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United States is a leading producer of tomatoes worldwide. In fact the United States is only second to China in terms of global production. Both processed and fresh tomatoes industries in the United States account for more than two billion dollars in earnings. Florida and California are the two leading states in tomato production.
The California tomato industry is the bigger of the two. The California tomato industry was at an all time high in the 1980s and the 1990s. After that, the industry started facing a myriad of problems that eventually resulted in its decline. This paper explores the Californian tomato industry and its fundamentals. The paper also focuses on both the positive and negative aspects of the industry.
The Fresh Tomato Industry
California’s fresh tomato industry accounts for more than a third of the United States’ total production. The commercial acreage of the fresh tomato industry in California is approximately thirty-five thousand acres. Fresh production of tomatoes was at its peak around the 1980s.
At that time the commercial acreage stood at around forty thousand acres. Tomatoes are grown in California all year round except during the winter season. California’s fresh tomato industry has had a national market share of twenty five to thirty seven percent since 1980.
Tomato supplies from California peak after the spring season. Commercially, California’s fresh tomato market profitability dips from August to September when other markets have locally produced tomatoes. The demand for California’s tomatoes peaks during the colder months. During this time the United States has to rely on supplementary tomatoes from Mexico.
Tomatoes from the California region are mostly supplied to supermarkets around the United States. Around seventy percent of this market is in other states. In addition, most fresh tomatoes from California are purchased by domestic consumers. Tomatoes purchased for industrial purposes account for approximately thirty percent of the total production.
Prices of fresh tomatoes around California are considerably low compared to those in other states. Average tomato prices factor in the cost of wages, farm inputs, advertising, and land. Over the last two decades, prices of tomatoes in California have stagnated as a result of increased imports and green house production.
California’s Tomato Processing Economics
Tomato farming is subsequently associated with processed products such as tomato sauce and tomato paste. California leads in production of processed tomato products. Its global market share stands at around thirty percent. The other large producers of these products include Spain and China.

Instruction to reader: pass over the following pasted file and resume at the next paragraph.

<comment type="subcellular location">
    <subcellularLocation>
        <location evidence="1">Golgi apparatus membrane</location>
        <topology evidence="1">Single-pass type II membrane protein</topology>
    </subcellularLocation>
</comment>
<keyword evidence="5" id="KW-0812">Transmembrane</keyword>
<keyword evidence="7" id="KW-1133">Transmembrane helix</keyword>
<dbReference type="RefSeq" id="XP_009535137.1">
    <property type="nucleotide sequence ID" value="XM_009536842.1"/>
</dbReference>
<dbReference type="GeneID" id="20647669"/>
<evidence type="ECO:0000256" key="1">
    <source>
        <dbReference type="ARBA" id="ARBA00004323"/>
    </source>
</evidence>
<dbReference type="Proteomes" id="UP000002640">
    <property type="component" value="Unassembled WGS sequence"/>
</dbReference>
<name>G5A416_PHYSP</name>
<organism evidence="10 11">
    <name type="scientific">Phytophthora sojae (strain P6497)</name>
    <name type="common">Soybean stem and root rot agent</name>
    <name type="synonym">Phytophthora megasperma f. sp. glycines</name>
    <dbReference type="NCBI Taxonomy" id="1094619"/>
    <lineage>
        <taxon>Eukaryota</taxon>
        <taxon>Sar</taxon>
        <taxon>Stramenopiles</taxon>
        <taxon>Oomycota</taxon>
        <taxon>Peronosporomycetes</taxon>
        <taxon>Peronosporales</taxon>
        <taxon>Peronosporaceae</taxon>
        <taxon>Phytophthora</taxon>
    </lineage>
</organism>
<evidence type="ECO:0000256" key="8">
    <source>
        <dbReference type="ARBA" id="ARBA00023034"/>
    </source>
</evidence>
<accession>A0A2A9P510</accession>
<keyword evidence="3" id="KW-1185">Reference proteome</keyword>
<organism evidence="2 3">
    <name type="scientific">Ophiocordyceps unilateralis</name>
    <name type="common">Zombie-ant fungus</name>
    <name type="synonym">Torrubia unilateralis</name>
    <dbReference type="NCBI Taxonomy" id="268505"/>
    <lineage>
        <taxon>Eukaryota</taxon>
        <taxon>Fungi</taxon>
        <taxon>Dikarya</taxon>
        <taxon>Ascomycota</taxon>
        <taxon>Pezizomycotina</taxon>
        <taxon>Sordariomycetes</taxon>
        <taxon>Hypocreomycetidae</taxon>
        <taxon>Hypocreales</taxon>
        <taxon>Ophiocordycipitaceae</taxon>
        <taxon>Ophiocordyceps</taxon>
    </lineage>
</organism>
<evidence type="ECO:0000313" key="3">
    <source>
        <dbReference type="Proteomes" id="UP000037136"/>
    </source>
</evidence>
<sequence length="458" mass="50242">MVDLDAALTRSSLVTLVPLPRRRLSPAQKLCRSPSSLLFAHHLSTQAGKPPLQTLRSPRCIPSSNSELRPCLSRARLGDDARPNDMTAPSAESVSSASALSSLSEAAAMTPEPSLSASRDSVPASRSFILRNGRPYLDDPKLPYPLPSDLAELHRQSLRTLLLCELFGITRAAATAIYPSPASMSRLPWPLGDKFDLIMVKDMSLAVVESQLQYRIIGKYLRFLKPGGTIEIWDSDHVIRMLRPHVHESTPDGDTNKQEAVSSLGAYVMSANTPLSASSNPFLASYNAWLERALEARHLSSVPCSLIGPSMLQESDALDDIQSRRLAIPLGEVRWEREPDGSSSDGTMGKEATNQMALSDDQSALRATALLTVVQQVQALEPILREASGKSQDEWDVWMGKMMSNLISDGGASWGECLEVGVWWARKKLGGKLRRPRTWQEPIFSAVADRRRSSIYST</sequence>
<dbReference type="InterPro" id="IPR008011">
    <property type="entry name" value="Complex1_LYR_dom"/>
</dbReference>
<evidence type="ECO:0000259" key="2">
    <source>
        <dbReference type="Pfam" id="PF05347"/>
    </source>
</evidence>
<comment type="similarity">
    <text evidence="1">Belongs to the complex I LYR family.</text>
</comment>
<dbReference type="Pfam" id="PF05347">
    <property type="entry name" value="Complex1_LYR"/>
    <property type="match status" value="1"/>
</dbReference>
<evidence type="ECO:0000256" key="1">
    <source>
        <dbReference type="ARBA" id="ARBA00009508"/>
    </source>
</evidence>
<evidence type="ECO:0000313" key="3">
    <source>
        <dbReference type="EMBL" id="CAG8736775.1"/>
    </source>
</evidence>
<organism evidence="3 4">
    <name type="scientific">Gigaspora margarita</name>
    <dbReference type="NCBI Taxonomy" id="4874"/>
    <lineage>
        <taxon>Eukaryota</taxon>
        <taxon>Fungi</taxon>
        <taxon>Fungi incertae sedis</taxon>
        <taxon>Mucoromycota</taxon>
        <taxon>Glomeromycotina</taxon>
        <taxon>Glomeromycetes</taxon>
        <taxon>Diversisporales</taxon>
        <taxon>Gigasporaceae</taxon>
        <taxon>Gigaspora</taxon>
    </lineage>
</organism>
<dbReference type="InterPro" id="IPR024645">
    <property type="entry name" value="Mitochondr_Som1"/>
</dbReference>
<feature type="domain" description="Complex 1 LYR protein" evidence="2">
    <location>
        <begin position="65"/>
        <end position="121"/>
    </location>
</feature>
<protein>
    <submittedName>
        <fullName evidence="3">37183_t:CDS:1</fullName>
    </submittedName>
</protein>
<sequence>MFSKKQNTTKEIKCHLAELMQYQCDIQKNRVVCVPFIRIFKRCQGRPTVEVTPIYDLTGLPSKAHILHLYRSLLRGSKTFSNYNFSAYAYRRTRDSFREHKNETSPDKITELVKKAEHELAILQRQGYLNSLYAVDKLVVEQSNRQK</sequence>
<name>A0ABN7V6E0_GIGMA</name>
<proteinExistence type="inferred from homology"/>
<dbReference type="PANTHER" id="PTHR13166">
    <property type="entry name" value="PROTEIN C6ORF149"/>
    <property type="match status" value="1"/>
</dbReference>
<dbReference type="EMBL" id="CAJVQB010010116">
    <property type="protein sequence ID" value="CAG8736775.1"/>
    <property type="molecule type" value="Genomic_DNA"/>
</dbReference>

Just like the fresh tomatoes industry, the processing industry flourished around the 1980s and 1990s. This boom was mostly occasioned by high prices, expanded acreage, and higher yielding tomato varieties. Oversupply was the main factor responsible for the decline of this industry.
In 2000 economic observers had predicted that the tomato market industry would experience a decline in the subsequent years. One of the leading tomato processors by the name of Tri Valley Growers Limited filed for bankruptcy in that same year. This resulted in a crisis for the many farmers who were suppliers of this company.
The tomato processing industry was predicted to decline based on various factors. One of these was the over-supply that had resulted from the ever increasing acreage. In the San Joaquin Valley for instance, tomatoes were virtually the only crop under production. The other factor was the declining domestic consumption that had resulted from increased imports.
There was also a case of increased processing capacity. This meant that no produce was wasted irrespective of the level of supply. Eventually this supply overcame demand resulting in an over-supply of processed tomato products. The other reason for this grim prediction was the fact that other markets were seeking to reprise the success of the Californian industry. In turn, the tomato industry in California was facing stiff competition internationally.
The Californian tomato industry was originally meant to substitute the cotton industry. By then the cotton industry was seemingly on the decline. In addition, processed tomatoes had substantially higher returns. This enterprise soon flourished with farmers in California proceeding to develop their own processing plants. In the years between 1980 and 2000, tomato growing and processing was a very viable economic venture.